An awning can catch a lot more wind acting as a sail compared to a closed tent. A guy rope would be useful but not as strong holding such greater wind power acting on an awning vs. a closed off tent.
It would depend on the orientation of the Awning to the wind.
If the leading edge is above the cassette., Yes, but if below possibly not.
 
westfalia

westfalia

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Germany.
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T5 SE 174
I sometimes use this, although its not peg free.
PP16_project.jpg
Not my fingers. It was a pic dragged off the web.
 
fozzybear

fozzybear

fozzybear63
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137
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T5 SE 180
At last, a method of holding down the awning without pegs.
Having looked longingly at the cast iron weights in the professional markets to hold down the legs of their awnings I was shaken by the price. But then found a much cheaper (er, more economic option) on the internet.
We have been here at Canterbury for a couple of days and they seem to be working well and fulfilling their function.
They are heavy (concrete clad in plastic) but easy to store in the van and to carry around. They are not huge either. They were incredibly easy to fitView attachment 82938View attachment 82937View attachment 82937View attachment 82937View attachment 82937View attachment 82937View attachment 82937View attachment 82937
So far feeling chuffed with them.
Nice set up - just wondering where you got the additional small and large table?
 
DavidofHook

DavidofHook

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Hampshire
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T5 SE 140
Good question! We were given the little table as a gift ( for the essential role of drinks table). It probably came from a camping shop as it folds down to a block 4”x4”x 12” approx and comes in a nice little canvas bag just the right shape as long as you have folded the table properly, if not much swearing takes place as it is a tight fit.
The big white table also came from a camping shop, sorry I forget where, we have had both a long time.
The drinks table is very fiddly and takes longer to put up than the big table but as long as you do them in the right order you can put your glass on the big table until the little one is ready! Priorities!
 
B J G

B J G

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There is another difficulty with directly pegging the awning feet.
The hard standing on Camping Club sites is often ballast laid on a plastic grid under. Once you have a peg through that it is almost impossible to withdraw it. I have had to take a hacksaw to one to free the leg.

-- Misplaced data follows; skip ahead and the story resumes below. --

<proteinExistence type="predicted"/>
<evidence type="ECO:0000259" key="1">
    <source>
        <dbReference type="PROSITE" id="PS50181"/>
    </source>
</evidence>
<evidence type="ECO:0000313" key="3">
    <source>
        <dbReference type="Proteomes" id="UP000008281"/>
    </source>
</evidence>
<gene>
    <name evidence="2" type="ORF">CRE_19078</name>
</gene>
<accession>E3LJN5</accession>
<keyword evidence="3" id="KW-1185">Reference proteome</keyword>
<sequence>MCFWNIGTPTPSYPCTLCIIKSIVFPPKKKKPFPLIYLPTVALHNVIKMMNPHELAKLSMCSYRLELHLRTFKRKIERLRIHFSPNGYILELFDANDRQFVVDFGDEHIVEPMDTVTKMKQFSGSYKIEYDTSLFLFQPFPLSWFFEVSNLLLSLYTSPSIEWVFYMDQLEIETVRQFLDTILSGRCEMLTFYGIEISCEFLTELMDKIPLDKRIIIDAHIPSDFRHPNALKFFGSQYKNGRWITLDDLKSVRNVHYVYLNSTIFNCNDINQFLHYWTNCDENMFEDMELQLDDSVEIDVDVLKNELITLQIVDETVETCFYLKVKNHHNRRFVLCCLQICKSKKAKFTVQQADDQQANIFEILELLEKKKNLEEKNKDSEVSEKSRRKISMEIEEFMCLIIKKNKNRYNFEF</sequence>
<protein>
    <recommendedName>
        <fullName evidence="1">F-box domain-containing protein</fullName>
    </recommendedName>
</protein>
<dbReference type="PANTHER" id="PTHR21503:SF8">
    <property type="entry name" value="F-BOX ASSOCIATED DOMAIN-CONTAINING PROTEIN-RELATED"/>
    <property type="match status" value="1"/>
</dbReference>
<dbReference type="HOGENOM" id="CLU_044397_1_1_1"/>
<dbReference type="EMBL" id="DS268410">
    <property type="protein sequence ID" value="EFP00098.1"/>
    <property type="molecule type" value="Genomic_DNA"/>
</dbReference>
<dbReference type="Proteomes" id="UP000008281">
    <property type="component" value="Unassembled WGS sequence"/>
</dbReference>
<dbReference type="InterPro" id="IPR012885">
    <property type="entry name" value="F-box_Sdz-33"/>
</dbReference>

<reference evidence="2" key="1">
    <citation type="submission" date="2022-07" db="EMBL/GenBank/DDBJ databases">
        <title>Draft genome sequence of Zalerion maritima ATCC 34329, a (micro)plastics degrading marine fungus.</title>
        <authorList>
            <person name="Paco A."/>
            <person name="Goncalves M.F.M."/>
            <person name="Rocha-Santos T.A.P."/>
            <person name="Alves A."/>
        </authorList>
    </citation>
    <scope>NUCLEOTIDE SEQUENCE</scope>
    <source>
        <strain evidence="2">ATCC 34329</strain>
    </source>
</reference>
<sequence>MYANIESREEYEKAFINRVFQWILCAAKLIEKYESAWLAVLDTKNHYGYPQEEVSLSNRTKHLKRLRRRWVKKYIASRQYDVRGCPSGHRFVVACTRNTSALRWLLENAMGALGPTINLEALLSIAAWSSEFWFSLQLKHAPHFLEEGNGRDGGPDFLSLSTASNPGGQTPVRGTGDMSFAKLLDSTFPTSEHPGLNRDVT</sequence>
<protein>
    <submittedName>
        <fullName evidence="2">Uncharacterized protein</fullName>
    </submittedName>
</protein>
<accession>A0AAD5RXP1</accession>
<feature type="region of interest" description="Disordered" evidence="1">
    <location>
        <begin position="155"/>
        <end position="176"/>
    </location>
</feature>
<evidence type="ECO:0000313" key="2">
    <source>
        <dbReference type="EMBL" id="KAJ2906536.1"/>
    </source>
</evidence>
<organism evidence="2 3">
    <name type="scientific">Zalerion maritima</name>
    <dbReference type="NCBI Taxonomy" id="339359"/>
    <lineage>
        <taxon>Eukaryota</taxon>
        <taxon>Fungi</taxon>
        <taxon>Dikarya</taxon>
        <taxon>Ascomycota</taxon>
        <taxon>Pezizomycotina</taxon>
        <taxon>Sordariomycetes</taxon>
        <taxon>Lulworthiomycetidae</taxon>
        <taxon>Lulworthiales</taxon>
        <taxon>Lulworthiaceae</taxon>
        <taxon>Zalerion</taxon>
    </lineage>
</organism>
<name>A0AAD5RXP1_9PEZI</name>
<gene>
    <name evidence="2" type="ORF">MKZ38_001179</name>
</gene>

Always found a Tent Peg puller did the job over 50 odd years of pulling them out, even ones left by previous site users.
Usually just use a big wire type peg inverted to pull other pegs out.

 
Nolan

Nolan

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268
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Chichester
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T6 Beach 150
Always found a Tent Peg puller did the job over 50 odd years of pulling them out, even ones left by previous site users.
Usually just use a big wire type peg inverted to pull other pegs out.


I was about to post the same, I've never failed to get a peg out with the puller and if the peg is really stubborn, you have the option of putting a longer lever through the puller handle although I don't think I've ever needed to do that.

Also, as above though, if it's windy I normally wind the awning in, no point waking up worrying about it as the wind picks up in the night.
 
DavidofHook

DavidofHook

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Hampshire
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T5 SE 140
Always found a Tent Peg puller did the job over 50 odd years of pulling them out, even ones left by previous site users.
Usually just use a big wire type peg inverted to pull other pegs out.

Interesting. I normally have no problem pulling out pegs without a peg puller, although it looks an interesting bit of kit. The only place I experience difficulty is some Camping Club hardstandings where they have a rigid plastic sheet under the ballast. Looking at the number of other pegs left in these areas I'm not the only one. Hence my weights. Quick, easy, clean and adequate (although they did cost a bit more than a peg puller!)
 
MeltedGoldfish

MeltedGoldfish

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93
Location
Bristol
Vehicle
T5 SE 180
Currently at an undisclosed CAMC site in Scotland. No way there’s any rock peg on Earth going into this hardstanding, let alone worrying about getting it out again! Three corners of the shelter pegged down on the grass, weights holding the last one. Vindicated!

3e7e0bfd760c0f8296a9c103dc3534b5.jpg



ead89f5abb01a31ba1f8956c9965f858.jpg



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WelshGas

WelshGas

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Currently at an undisclosed CAMC site in Scotland. No way there’s any rock peg on Earth going into this hardstanding, let alone worrying about getting it out again! Three corners of the shelter pegged down on the grass, weights holding the last one. Vindicated!

3e7e0bfd760c0f8296a9c103dc3534b5.jpg



ead89f5abb01a31ba1f8956c9965f858.jpg



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Never had a problem on CAMC pitches with a gravel hardstanding area, using quality rock pegs.